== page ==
A few weeks later, Maddie was injured a fourth time when a soccer ball hit her in the head while she was eating lunch at school.
After the fourth hit, Purses recommended Maddie sit out for the rest of the season.
Maddie makes progress
Guardia worked with Maddie through each setback. In her latest therapy sessions, Maddie is progressing to exercises that incorporate balance, movement and cognitive processing.
"We're teaching her body how to handle activities that cause symptoms," Guardia says.
A large part of Maddie's therapy focuses on symptoms associated with her eyes. Maddie was sensitive to light when she began therapy and struggled to shift her focus from objects nearby and far away.
Guardia says these are common symptoms associated with concussions—and important skills for young athletes to regain.
"We move our eyes all the time to negotiate our environment, to walk around the grocery store for example," Guardia says. "These skills she’s working on in therapy will hopefully translate to the classroom."
The tricky thing about concussions
Concussions affect the functions of the brain. As Dr. Purses points out, there isn't a one size fits all approach.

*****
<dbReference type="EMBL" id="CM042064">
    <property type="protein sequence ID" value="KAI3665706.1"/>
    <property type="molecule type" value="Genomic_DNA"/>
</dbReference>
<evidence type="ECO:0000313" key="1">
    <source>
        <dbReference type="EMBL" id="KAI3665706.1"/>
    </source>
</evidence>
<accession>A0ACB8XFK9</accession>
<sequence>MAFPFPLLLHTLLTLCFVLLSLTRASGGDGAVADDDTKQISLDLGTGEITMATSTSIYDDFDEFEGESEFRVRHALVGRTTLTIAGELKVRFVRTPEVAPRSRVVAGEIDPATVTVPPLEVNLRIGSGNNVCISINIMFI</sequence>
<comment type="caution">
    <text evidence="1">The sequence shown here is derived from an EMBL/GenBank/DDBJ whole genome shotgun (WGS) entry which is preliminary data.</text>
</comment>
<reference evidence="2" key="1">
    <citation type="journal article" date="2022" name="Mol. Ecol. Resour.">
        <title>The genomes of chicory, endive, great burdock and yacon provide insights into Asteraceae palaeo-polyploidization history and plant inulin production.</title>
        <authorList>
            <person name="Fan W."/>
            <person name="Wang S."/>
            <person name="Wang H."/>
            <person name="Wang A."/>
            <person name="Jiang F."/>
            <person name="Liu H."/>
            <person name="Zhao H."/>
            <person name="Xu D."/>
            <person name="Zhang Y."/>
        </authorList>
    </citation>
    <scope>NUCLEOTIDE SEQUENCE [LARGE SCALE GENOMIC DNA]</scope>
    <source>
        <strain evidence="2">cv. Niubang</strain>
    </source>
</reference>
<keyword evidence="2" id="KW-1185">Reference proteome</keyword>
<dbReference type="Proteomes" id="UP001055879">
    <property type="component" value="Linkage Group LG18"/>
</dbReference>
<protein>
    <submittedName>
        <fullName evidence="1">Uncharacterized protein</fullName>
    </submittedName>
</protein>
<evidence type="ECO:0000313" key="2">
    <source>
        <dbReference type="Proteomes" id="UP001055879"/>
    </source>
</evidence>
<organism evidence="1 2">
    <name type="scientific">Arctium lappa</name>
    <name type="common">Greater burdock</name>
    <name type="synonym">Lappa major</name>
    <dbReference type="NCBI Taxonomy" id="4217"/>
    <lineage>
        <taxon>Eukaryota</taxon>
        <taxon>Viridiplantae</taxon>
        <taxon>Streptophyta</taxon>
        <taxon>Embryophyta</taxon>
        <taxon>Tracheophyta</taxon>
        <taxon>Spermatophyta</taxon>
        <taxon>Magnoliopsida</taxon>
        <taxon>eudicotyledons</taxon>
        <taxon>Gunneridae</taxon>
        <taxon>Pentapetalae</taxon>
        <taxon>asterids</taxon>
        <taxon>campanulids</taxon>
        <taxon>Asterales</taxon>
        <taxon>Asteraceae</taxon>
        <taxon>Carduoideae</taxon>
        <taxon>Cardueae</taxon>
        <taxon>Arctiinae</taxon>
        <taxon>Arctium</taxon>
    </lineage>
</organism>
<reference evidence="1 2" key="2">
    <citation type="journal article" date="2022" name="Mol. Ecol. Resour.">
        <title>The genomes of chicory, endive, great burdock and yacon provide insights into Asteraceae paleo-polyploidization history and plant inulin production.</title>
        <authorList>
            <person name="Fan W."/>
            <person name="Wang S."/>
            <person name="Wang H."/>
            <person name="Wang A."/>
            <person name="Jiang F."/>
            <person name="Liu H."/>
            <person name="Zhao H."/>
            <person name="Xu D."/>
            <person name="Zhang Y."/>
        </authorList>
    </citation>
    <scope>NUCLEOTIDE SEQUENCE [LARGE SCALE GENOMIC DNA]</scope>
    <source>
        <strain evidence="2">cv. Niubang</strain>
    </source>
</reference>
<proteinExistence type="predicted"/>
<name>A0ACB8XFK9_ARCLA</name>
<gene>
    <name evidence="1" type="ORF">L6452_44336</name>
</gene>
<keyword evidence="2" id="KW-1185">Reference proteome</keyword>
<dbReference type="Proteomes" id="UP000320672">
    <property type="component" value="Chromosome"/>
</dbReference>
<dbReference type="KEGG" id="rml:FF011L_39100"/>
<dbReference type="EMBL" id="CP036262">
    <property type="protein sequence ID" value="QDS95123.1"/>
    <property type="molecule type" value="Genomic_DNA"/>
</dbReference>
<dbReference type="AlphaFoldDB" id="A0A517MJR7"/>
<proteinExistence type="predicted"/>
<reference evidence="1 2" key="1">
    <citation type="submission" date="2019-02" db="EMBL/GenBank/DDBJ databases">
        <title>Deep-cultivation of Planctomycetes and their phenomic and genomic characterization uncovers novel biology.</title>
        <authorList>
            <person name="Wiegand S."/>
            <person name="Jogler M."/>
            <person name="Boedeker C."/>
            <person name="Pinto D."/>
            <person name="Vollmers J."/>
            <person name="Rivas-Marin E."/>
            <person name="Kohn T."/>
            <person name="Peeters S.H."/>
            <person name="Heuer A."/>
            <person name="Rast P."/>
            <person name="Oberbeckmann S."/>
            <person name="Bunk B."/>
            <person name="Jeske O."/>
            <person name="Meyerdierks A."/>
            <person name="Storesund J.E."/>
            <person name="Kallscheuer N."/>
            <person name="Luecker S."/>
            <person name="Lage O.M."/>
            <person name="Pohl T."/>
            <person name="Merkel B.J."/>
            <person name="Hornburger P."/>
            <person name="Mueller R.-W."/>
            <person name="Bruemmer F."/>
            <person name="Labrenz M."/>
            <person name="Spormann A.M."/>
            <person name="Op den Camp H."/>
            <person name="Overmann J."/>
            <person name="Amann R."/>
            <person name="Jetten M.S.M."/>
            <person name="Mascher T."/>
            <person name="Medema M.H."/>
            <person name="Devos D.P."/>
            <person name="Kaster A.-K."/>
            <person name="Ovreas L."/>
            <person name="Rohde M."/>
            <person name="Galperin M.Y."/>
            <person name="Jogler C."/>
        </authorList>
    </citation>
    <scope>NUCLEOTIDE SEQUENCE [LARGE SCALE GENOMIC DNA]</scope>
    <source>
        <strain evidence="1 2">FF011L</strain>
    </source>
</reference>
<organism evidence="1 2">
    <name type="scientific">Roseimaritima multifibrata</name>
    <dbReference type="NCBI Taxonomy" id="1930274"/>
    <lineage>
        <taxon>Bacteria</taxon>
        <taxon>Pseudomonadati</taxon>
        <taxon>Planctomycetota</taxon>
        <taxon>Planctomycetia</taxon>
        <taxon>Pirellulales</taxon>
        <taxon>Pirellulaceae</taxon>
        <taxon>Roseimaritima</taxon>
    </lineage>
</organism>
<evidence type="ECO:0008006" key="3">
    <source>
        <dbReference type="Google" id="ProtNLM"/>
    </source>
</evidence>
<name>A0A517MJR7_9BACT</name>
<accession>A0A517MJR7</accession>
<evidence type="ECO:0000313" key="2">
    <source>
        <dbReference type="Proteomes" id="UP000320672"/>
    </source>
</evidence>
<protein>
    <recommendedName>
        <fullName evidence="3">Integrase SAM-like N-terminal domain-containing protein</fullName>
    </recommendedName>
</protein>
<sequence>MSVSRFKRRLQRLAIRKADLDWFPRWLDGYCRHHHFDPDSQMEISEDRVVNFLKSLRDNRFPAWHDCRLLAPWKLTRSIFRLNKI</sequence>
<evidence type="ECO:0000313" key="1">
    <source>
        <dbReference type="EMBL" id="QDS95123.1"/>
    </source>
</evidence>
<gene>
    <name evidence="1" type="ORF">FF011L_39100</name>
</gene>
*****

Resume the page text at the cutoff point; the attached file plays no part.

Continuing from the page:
"Imaging doesn’t show us anything with a concussion," Dr. Purses says. "It isn't a structural injury; it's a temporary chemical imbalance that is typically completely reversible."
Guardia calls concussions a puzzle because physicians and therapists have to rely on the symptoms to help them understand how to treat each patient's individual needs.
"These injuries are tricky because CT scans are normal but the patients have symptoms," Guardia says. "Sometimes the symptoms can resolve naturally and sometimes therapy is necessary."
Dr. Purses works with each patient to find a plan that works for them. He urges the importance of paying attention to symptoms instead of ignoring them.
"Sports injuries are simple if you address them early," Dr. Purses says. "If you wait it can be more of a challenge. Never ignore ongoing worsening pain."
In Maddie's case, catching the concussion early on is helping her work her way back to her volleyball team next season. She is getting better each week.
"She's a rock star," Guardia says. "She is definitely going to recover from this concussion."
After a recent therapy session, Maddie's mom thanks Char and smiles at her daughter as they walk out of the clinic and into the Gig Harbor North YMCA.
"I'm so grateful Dr. Purses referred us here," Summa says. "Nothing else has given us this bump in improvement."
"It's definitely helping with my headache recovery."
Concerned about concussions?
MultiCare Health System is home to the South Sound’s only youth sports concussion program. Get sports safety tips and learn more about local care for young athletes with concussions.
About The Author
Jen Rittenhouse is the social media manager for MultiCare and Mary Bridge Children's Hospital. She writes stories that connect people with hospitals, health care and each other. You can reach her at [email protected].